# Characterization on N(k)-Mixed Quasi-Einstein Manifold.

1. Introduction

A Riemannian manifold (M, g) with dimension (n [greater than or equal to] 2) is said to be an Einstein manifold if the Ricci tensor satisfies the condition S(X, Y) = [r/n] g(X, Y), holds on M, here S and r denote the Ricci tensor and the scalar curvature of (M, g) respectively. According to [8] the above equation is called the Einstein metric condition. Einstein manifolds play an important role in Riemannian Geometry, as well as in general theory of relativity. The notion of quasi-Einstien manifold were defined in ([3],[7],[10],[14],[16],[17]). A non-flat Riemannian manifold (M, g), (n [greater than or equal to] 2) is said to be an quasi Einstein manifold if its Ricci tensor S of type (0, 2) satisfies the condition

S(X, Y)=ag(X,Y)+bA(X)A(Y) (1.1)

where a and b are scalars of which b [not equal to] 0 and A is non-zero 1-form such that g(X, U) = A(X) for all vector field X and U is a unit vector field.

The notion of quasi Einstein manifold was introduced in a paper [10] by M.C.Chaki and R.K.Maity. According to them a non-flat Riemannian manifold ([M.sup.n], g),(n [greater than or equal to] 3) is defined to be a quasi Einstein manifold if its Ricci tensor S of type (0, 2) satisfies the condition

S(X, Y) = ag(X, Y) + bA(X)A(Y) (1.2)

and is not identically zero, where a, b are scalars b [not equal to] 0 and A is a non-zero 1-form such that

g(X, U) = A(X), [for all]X [member of] TM. (1.3)

U being a unit vector field.

In such a case a, b are called the associated scalars. A is called the associated 1-form and U is called the generator of the manifold. Such an n-dimensional manifold is denoted by the symbol[(QE).sub.n].

Again, U.C.De and G.C.Ghosh defined generalized quasi Einstein manifold [12]. A non-flat Riemannian manifold is called a generalized quasi Einstein manifold ([2], [4], [5], [6], [9], [15], [18])if its Ricci-tensor S of type (0, 2) is non-zero and satisfies the condition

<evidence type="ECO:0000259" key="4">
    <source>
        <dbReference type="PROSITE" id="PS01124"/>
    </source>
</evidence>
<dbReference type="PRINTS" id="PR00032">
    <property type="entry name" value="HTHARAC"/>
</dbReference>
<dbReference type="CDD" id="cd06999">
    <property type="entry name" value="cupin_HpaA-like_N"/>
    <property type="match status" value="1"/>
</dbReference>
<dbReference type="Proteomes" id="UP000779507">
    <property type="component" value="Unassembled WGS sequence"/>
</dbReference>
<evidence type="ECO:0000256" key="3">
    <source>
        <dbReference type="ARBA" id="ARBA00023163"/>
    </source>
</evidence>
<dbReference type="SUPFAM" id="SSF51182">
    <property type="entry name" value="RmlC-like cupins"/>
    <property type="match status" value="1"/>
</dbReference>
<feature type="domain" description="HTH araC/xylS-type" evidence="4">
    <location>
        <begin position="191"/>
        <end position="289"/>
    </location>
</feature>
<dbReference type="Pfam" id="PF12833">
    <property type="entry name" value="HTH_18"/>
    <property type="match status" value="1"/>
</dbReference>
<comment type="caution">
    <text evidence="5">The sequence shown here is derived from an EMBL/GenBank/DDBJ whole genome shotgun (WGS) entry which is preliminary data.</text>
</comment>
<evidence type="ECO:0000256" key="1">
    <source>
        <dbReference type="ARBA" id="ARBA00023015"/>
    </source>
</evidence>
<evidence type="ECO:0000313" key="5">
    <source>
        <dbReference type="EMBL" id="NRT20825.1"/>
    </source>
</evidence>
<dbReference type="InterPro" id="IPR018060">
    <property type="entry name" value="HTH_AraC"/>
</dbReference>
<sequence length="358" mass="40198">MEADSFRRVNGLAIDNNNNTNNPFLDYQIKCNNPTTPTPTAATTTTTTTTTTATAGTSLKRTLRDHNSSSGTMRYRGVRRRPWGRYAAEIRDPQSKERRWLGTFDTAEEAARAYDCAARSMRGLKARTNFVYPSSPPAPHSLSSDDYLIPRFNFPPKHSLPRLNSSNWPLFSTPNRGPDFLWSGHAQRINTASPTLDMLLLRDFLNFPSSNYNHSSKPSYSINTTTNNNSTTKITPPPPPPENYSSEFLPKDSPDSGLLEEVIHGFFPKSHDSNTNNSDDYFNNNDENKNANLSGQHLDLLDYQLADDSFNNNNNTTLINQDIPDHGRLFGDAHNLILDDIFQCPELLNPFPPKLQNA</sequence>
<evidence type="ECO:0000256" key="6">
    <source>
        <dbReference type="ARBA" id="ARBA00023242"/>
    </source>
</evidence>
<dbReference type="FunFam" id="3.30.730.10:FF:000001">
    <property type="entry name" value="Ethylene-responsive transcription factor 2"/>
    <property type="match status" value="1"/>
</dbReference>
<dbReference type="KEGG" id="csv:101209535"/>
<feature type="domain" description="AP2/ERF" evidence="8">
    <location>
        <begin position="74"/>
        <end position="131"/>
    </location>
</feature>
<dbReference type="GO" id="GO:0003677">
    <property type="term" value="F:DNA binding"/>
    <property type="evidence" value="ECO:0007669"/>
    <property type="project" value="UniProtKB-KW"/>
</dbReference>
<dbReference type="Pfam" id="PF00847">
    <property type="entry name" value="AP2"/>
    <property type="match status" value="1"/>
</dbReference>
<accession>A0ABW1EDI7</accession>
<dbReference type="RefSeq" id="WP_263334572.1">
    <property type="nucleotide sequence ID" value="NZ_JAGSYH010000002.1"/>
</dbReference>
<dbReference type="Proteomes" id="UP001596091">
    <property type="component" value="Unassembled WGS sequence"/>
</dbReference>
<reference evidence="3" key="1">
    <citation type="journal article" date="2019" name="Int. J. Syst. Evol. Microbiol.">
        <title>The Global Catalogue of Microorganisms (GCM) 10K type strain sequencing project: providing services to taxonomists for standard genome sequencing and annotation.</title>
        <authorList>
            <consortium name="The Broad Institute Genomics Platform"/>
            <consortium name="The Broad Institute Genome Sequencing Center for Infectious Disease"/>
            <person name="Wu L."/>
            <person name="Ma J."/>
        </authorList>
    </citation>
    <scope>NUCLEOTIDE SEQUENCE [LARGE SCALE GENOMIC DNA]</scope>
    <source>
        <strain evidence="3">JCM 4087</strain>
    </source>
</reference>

S(X, Y) = ag(X, Y) + bA(X)A(Y) + cB(X)B(Y) (1.4)

where a, b, c, are non-zero scalars and A, B are two 1-forms such that

g(X, U) = A(X) and g(X, V) = B(X) (1.5)

U, V being unit vectors which are orthogonal, i.e,

g(U, V) = 0. (1.6)

The vector fields U and V are called the generators of the manifold. This type of manifold are denoted by G[(QE).sub.n].

The k-nullity distribution [29] of a Riemannian manifold M is defined by

N(k) : p [right arrow] [N.sub.p](k) = {Z E [T.sub.p]M \ R(X, Y)Z = k(g(Y, Z)X - g(X, Z)Y)}. (1.7)

for all X,Y E TM and k is a smooth function. M.M.Tripathi and Jeong jik kim [28] introduced the notion of N(k)-quasi Einstein manifold which defined as follows: If the generator U belongs to the k-nullity distribution N(k), then a quasi Einstein manifold ([M.sup.n],g) is called N(k)-quasi Einstein manifold.

In [26], H.G. Nagaraja introduced the concept of N(k)-mixed quasi Einstein manifold and mixed quasi constant curvature.A non flat Riemannian manifold ([M.sup.n], g) is called a N(k)-mixed quasi Einstein manifold [11] if its Ricci tensor of type (0, 2) is non zero and satisfies the condition

S(X, Y) = ag(X, Y) + bA(X)B(Y) + cB(X)A(Y), (1.8)

where a, b, c, are smooth functions and A, B are non zero 1-forms such that

g(X, U) = A(X) and g(X, V) = B(X) V X, (1.9)